Deutsche Bank 2018 nominates Lebanese artist Caline Aoun as Artist of the Year.
The artist will show her first large-scale exhibition at the Prinzessinnenpalais, Berlin’s new venue for art, culture and sports.
Caline Aoun, born in Beirut in 1983, is part of a generation of young Lebanese artists who grew up abroad after the civil war in 1975, completing their training outside of Beirut. As Deutsche Bank describe, her work combines “strategies of minimalism and conceptual art with the question of how the evolution of digital technologies alters our perception of images and information”. Ideas of urbanism impact her practice as she invites the audience to consider ideas surrounding consumerism, excess and saturation.
On her selection as 2018’s artist of the year, Hou Hanru, a member of Deutsche Bank’s art advisory council and Artistic Director of the Roman MAXXI Museum, commented as follows:
I am impressed by Caline Aoun’s fascination with printing and her efforts to capture all the things that are fading away. She transforms the attention for her intimate surroundings into a gaze at the globalising world. Her work echoes so beautifully, in silence, the way in which the world turns around today, with everything being packed in shipping containers carried away on a boat merging with the sunset over the horizon. But, with her touch, the containers are wide open, and everything is gone… only the human breath remains.
Starting in 2010, the “Artist of the Year” award by the Deutsche Bank Global Art Advisory Council is presented to a contemporary artist who “has created an oeuvre that is artistically and socially relevant integrating the media of paper and photography, the two main areas of focus of the Deutsche Bank Collection”. Past recipients include Koki Tanaka, Basim Magdy and Kemang Wa Lehulere.
Having studied at Central Saint Martins in London and the Royal Academy Schools, Auon completed her doctorate in fine arts at the University of East London in 2012. After completing her degree, Auon abandoned painting in favour of digital printing techniques and photography. Recent exhibitions include “Fields of Space”, Marfa’, Beirut (2016), “Remote Local”, Art Basel Statements, Basel (2015) and “The Future of Smart Technology in Your Hands”, Noshowspace, London (2013). She has also been featured in group shows internationally, including “Spy with my Little Eye…”, Casa Árabe, Madrid and Mosaic Room, London (2015). Her work will also be on show as part of “Home Beirut: Sounding the Neighbors”, which opens at MAXXI in Rome on 15 November 2017.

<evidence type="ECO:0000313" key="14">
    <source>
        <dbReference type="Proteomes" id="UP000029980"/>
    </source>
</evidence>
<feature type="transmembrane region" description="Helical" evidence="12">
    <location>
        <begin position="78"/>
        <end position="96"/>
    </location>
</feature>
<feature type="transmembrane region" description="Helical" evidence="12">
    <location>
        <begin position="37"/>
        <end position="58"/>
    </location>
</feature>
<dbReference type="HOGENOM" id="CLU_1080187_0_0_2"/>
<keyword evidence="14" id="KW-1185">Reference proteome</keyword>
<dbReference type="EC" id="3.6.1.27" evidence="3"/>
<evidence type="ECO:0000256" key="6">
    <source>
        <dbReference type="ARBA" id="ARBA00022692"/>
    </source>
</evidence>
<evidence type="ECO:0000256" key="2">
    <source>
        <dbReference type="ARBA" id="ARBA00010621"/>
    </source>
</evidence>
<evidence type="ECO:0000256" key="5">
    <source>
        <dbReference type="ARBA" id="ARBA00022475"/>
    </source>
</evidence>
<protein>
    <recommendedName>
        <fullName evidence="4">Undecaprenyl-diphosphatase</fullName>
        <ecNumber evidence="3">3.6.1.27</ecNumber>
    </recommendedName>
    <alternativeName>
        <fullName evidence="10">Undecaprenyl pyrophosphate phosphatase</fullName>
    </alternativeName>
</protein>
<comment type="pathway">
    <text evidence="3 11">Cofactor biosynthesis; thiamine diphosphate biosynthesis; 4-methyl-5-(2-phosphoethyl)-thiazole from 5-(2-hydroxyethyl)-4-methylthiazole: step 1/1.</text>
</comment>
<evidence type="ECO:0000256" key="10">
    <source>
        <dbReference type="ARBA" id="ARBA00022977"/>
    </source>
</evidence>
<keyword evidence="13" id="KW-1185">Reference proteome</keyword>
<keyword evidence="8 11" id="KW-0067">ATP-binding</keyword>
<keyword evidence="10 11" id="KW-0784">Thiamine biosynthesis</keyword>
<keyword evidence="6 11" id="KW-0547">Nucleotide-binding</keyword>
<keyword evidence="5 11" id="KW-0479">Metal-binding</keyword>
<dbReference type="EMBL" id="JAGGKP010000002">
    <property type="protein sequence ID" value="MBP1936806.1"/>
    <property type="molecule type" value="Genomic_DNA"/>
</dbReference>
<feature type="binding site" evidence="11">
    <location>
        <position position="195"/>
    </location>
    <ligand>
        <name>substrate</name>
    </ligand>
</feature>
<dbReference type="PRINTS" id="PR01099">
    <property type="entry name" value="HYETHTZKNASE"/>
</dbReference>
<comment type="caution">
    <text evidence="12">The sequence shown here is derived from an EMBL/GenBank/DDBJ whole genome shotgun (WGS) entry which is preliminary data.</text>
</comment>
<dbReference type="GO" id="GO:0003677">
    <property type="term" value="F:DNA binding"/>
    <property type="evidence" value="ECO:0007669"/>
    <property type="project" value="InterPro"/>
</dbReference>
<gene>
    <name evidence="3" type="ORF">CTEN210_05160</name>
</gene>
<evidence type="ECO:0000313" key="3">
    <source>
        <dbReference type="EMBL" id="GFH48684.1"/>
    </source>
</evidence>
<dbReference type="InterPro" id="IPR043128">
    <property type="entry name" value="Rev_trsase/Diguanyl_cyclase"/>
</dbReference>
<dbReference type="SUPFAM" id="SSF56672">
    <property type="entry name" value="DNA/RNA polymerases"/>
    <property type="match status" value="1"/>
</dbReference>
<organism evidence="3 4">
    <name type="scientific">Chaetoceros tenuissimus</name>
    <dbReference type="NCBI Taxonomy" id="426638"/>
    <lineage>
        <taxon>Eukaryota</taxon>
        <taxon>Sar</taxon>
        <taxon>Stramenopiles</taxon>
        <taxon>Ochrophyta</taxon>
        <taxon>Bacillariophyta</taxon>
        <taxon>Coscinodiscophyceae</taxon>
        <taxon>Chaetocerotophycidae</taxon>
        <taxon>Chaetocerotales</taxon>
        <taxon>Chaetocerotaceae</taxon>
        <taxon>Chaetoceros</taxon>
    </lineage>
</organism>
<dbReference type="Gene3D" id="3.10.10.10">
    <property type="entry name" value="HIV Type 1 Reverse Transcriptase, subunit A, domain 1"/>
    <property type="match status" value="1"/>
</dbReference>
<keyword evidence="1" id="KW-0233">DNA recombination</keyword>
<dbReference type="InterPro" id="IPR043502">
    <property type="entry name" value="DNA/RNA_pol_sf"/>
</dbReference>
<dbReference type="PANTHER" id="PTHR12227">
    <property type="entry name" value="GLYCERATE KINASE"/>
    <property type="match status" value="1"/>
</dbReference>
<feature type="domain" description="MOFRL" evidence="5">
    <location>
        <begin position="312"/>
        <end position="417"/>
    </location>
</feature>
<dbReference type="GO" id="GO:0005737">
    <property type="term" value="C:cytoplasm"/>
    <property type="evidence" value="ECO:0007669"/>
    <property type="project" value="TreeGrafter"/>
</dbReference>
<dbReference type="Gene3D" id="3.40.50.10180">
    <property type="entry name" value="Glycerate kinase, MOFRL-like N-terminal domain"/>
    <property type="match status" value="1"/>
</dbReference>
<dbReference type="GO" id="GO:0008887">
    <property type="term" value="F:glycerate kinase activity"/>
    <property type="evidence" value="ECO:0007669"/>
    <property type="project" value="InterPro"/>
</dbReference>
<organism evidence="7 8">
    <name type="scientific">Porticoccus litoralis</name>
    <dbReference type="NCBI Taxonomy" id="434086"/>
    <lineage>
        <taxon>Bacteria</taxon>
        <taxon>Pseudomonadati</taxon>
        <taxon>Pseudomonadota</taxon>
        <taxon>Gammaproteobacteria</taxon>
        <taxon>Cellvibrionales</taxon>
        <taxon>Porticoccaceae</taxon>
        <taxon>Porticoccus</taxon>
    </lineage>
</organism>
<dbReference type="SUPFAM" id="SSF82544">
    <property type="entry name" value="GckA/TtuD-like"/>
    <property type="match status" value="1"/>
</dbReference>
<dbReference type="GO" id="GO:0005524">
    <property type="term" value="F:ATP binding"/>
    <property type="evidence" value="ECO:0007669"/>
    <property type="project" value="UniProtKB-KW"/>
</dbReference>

Her 2016 exhibition “Fields of Space”, part of Beirut’s Marfa’ project, saw her bring together data with ordinary objects that make up Beirut’s port – from ledgers, shipping palettes and shipping containers. In this sense, her practice engages the viewer with objects that make up the urban landscape, which we would usually overlook. As the press release from Deutsche Bank explains, “Aoun manipulates information and disrupts the common constructed reading of familiar objects, assigning new values to what otherwise would simply fade in the urban panorama,” thus allowing us to rethink the ways we interact with the spaces we live in.
Often, Auon turns these visual ideas into concrete reality. Her exhibition “Datascape” (2016), also part of Marfa’, saw her visualise the total weight per month of imported and exported goods during a ten year period, creating dream-like, landscape-like forms to occupy the gallery walls. As Marfa’ commented on Auon’s work, “information that bears heaviness becomes an intangible and airy topographical representation of commercial exchanges and consumption.”
Her source material, therefore, lives within public life and our relationship with digital technology, such as urban planning, logistics or advertising. Her work explores how the digital world has led to a total over saturation and excessive production of images, so much so that the “processes of image making pushed to a point of these images’ self-erasure through excess.” One particular example is her work with inkjet printers, whereby she “overfeeds” the print with collected data and images, which create wrinkled, monochromatic pieces, the virtual process briefly becoming tangible.
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